• FIG. 11 is a plot illustrating an I-V curve for a photovoltaic module in FIG. 10 according to an example of the present invention. The figure shows that the reverse bias voltage across the shaded cell when in a short circuit condition is limited to about −12.5V. This is below the threshold for reverse voltage breakdown for the shaded solar cell. The diode protects the shaded cell in the string when the string is in parallel with other stings.
  • FIG. 12 is a simplified diagram illustrating a photovoltaic module according to an example having a group of shaded strips of the present invention. The active photovoltaic area of the module and location being shaded is identical to the convention solar module in FIG. 4. However, the module efficiency is much higher in this present example, as will be shown throughout the present specification and more particularly below.
  • FIG. 13 is a plot illustrating an I-V curve for the photovoltaic module in FIG. 12 according to an example of the present invention. The maximum module power is reduced by about 1/18 of the maximum power of the unshaded module in FIG. 7 as shown by the IV curve in FIG. 13. In this case the illustration of the present invention had much less shading losses than the conventional module in FIG. 4. The conventional module lost ⅓ of its generating capacity with the equivalent amount of shading.
  • As shown, six of the plurality of photovoltaic strips associated with one of the plurality of strings and associated with a first plurality of zones is shaded. The shaded strips causes the plurality of strips (“Shaded Strips”) associated with the one of the strings to cease generating electrical current from application of electromagnetic radiation associated one of the strings. All of the remaining plurality of strips, associated with the remaining plurality of strings in the zone, each of which generates a current that is substantially equivalent as the current while the Shaded Strips are not shaded. The diode device between the first bus bar and the second bus bar for the plurality of strips is configured to turn-on to by-pass electrical current from the Shaded Strips through the diode device and the electrical current that was by-passed traverses an equivalent diode device coupled to the plurality of strips associated with a second plurality of zones.
  • FIG. 14 is a simplified diagram illustrating a photovoltaic module according to an example having shaded strips of the present invention where the bottom of the module is shaded. In this case, all six parallel string will cease to produce power. The remaining 12 strings in the module will continue to produce power. This example is a similar shading condition as depicted in FIG. 6 of the conventional module. However, the conventional module will cease producing any power while the module with the present invention will only lose only ⅓ of its power generating capability.
  • FIG. 15 is a plot illustrating an I-V curve for a photovoltaic module according to an example of the present invention. It depicts the power production of the module when shaded as shown in FIG. 14.
  • FIG. 16 is a simplified diagram illustrating a photovoltaic module according to an example of the present invention having shaded strips along the length of the module. As shown, a string is shaded in each of the zones, which are in serial arrangement with each other.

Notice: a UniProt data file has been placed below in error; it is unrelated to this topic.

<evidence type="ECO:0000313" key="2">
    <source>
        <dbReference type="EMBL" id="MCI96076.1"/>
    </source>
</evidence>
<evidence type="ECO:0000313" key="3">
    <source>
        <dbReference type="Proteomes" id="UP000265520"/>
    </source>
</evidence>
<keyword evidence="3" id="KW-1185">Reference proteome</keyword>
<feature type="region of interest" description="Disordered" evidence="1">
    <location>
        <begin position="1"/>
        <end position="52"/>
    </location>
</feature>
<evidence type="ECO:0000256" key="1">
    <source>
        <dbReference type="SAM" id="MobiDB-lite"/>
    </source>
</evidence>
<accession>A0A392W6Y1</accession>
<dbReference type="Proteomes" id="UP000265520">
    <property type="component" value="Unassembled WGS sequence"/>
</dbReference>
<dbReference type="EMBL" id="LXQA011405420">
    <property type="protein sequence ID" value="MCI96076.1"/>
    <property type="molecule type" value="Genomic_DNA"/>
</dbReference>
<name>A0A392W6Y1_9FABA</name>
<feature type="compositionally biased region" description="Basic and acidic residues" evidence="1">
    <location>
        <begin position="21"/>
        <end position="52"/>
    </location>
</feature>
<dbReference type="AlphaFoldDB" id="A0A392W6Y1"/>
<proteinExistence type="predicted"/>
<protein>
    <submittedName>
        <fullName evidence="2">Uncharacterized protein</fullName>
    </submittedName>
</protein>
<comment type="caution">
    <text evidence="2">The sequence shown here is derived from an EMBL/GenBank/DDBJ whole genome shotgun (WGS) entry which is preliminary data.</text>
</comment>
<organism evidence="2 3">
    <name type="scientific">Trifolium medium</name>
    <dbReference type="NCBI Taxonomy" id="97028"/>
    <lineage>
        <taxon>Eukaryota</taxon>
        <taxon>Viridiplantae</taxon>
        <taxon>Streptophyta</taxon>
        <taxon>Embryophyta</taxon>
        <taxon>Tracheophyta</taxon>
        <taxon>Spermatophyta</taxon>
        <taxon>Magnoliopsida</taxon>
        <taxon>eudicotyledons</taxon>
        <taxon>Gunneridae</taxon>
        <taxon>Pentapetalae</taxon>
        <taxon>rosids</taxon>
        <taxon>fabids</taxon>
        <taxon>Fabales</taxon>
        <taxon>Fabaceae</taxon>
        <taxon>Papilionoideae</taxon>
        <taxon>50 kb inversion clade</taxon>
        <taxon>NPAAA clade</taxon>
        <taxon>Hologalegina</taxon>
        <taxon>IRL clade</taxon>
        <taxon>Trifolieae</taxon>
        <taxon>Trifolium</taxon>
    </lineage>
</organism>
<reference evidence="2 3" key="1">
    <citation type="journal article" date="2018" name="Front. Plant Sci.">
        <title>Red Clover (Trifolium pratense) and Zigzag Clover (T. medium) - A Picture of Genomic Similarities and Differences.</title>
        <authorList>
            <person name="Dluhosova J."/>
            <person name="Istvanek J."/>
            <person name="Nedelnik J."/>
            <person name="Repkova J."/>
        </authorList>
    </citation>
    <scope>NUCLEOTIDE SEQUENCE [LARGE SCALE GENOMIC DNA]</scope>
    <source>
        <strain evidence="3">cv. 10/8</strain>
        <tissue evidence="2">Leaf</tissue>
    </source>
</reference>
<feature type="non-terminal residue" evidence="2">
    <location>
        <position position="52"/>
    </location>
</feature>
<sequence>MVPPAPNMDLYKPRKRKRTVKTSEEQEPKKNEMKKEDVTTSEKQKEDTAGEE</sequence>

• FIG. 17 is a plot illustrating an I-V curve for a photovoltaic module according to an example of the present invention when shaded as depicted in FIG. 16. This IV curve shows the maximum power production of the module at about ⅚th of the maximum power production of the module in an unshaded condition. This is better than the conventional module that will have only ⅔rd of the maximum power production in similar shading conditions compared to the conventional module without shading.
  • FIG. 18 is a simplified diagram illustrating a photovoltaic module according to an example of the present invention where 17/18th of the module is shaded.
  • FIG. 19 is a plot illustrating an I-V curve for a photovoltaic module according to an example of the present invention in FIG. 19. It shows that the module is still capable of producing power while the conventional module would not be able to produce any power.
  • FIG. 20 is a simplified diagram illustrating a photovoltaic module according to an example of another embodiment of the invention in which all cells are in series and in parallel with the neighboring cells. In an example, the module also has a plurality of electrical strings. Each of the strings is an electrical conducive member. Each of the electrical stings is configured to form an equivalent strip provided by a plurality of strips, which are arranged in parallel to each other, from a plurality of stings connected in parallel to each other, as shown.
  • FIG. 21 shows plots illustrating an I-V curve for a photovoltaic module according to an example of the present invention. When a photovoltaic (“PV”) strip is shaded the module will only decrease power production by the individual strip. The rest of the PV strips in the same string as the shaded strip will be able to produce power as will the un-shaded strings in the module.
  • FIG. 22 is simplified diagram illustrating another embodiment of the current invention. The physical orientation of the strings is different but electrically the layout is similar. FIG. 22 illustrates a module that contains four (4) zones. Each zone is configured and protected by a by-pass diode device. A pair of zones is configured on one side of the array, as shown, to form a two by two array of zones, although there can be variations. Each zone has a plurality of strings configured in parallel arrangement with each other. Each string has a plurality of strips in an example.